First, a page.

Week in activism

| Thembela Ntongana
A photograph taken at Thuto Ke Matla Secondary School in Tembisa. Photo by Equaliser.

This week in activism we cover the symposium on torture hosted by the Wits Justice Project, the march by Equal Education for better sanitation for schools in Gauteng, and the ‘What if Women’ challenge by WHEAT.

Equal Education marches for better sanitation in schools

On 13 September at 11am, Equal Education (EE) will march to the Department of Education in Johannesburg for better toilets in Gauteng schools.

According to EE, the march follows broken promises by the Education MEC Panyaza Lesufi to open all prefabricated toilets and provide EE with a full report on them by 14 July. He also promised that all toilets in Gauteng would be unblocked and fully operational by 31 August.

The sanitation campaign started a year ago when EE found a sanitation crisis in Tembisa after they conducted an audit of 11 secondary schools and found that it was common for more than 100 boys or 100 girls to share a single working toilet.

The audit also found that schools have broken toilets and taps, and that student do not have access to soap and toilet paper.

Since the beginning of the campaign, EE has worked with teachers, students and parents and has cleaned toilets at eight schools.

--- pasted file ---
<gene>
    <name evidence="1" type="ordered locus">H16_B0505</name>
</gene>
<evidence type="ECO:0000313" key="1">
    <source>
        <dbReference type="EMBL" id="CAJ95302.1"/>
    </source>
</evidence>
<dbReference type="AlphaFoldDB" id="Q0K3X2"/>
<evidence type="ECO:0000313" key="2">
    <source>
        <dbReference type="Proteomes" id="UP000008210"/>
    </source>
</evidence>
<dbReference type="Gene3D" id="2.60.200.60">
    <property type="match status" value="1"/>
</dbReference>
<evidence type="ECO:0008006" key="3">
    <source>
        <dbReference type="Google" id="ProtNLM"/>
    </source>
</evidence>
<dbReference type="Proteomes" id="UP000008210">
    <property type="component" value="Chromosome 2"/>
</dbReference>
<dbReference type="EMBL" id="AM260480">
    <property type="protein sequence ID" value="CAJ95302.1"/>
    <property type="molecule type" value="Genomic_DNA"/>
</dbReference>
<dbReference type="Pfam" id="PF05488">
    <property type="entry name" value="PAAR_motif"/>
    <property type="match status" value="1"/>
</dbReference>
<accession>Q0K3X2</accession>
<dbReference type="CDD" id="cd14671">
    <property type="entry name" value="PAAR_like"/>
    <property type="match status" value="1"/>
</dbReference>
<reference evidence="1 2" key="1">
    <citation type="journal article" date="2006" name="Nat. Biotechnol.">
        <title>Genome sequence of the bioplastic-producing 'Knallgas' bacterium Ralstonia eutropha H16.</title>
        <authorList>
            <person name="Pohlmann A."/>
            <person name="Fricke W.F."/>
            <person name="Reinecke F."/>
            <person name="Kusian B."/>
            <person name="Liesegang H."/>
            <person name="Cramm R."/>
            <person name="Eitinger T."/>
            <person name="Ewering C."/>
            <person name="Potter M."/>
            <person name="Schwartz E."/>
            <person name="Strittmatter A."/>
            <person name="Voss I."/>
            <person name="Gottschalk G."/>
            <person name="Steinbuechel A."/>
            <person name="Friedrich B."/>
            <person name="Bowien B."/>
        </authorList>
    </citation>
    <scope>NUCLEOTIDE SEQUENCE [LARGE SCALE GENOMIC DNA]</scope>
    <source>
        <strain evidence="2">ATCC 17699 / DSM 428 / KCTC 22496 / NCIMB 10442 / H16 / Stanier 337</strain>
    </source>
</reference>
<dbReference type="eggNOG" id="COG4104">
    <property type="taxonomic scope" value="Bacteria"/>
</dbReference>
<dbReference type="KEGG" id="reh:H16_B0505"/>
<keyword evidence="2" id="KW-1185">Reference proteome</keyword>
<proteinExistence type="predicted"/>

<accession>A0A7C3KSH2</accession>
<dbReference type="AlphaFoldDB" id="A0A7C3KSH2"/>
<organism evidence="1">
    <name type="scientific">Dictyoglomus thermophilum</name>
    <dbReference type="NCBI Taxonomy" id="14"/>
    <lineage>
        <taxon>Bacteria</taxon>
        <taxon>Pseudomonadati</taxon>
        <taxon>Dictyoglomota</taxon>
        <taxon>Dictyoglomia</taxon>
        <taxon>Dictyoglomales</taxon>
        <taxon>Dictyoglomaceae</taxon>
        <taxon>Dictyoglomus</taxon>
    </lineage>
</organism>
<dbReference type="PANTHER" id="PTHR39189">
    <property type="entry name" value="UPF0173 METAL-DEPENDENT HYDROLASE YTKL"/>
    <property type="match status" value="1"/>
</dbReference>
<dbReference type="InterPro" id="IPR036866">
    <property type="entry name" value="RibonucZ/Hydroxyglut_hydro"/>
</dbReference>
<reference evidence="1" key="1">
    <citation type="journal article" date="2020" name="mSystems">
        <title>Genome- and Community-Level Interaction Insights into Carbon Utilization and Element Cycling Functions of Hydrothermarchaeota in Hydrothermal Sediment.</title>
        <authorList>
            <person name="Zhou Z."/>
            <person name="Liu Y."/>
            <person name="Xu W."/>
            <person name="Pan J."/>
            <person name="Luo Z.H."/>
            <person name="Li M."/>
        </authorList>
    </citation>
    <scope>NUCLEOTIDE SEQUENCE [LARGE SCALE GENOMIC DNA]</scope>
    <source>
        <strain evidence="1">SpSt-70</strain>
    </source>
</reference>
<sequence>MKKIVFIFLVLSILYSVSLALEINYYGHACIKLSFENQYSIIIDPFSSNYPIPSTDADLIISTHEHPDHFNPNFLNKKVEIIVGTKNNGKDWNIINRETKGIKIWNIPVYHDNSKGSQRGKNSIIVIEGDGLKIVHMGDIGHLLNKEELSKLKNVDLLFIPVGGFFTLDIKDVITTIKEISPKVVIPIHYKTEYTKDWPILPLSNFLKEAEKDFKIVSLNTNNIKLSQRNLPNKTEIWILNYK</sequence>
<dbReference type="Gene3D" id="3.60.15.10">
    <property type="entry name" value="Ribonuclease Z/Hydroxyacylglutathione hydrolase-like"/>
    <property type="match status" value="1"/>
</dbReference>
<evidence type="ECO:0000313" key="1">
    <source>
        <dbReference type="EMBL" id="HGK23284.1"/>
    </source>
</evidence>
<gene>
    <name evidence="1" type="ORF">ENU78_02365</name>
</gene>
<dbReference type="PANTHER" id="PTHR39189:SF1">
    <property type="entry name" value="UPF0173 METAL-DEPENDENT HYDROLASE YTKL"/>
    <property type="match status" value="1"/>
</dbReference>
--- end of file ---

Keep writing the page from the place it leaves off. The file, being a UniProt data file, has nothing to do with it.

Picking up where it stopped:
To know more about the march visit EE’s website

Symposium on torture prevention

Wits Justice Project (WJP) is running a symposium on torture prevention in South Africa including experts, eyewitnesses and survivors. Over a year ago, President Jacob Zuma signed into law the Prevention and Combating of Torture of Persons Bill. It has taken South Africa 15 years to pass the bill.

The symposium hopes to achieve useful discussion on the issues around implementing the Torture Bill and ratifying the Optional Protocol of the Convention Against Torture (OPCAT).

Wits Justice Project co-ordinator, Nooshin Erfani-Ghadimi said, “We’ll discuss issues around prosecuting torture and about reporting on it, and about whether prison rape should be considered torture. Most importantly, though, we want to leave here with a clearer direction on what our collective efforts must be focused on to help prevent torture in South Africa.”

For more information visit the WJP website.

WHEAT promoting a culture of giving

WHEAT (Women’s Hope Education and Training Trust) has launched a ‘What if women’ challenge, where they give three famous women a donation of R10,000 and challenge them to use the money to raise funds for WHEAT during Women’s Month and the month of September.

The three women taking part are: Mbali Ntuli, former leader of the Democratic Alliance Youth; Vanessa Raphaely, Content Director of Associated Media Publishing; and comedienne Angel Campey.

WHEAT will be hosting a ‘What if Women’ charity comedy gig on 29 September at Crystal Towers Hotel to raise more funds.

Thus far, the WHEAT TRUST has been able to find and fund over 1,600 grassroots women organisations across South Africa.

To read more on the challenge visit the WHEAT website.

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TOPICS:  Civil Society Gender Health Sanitation

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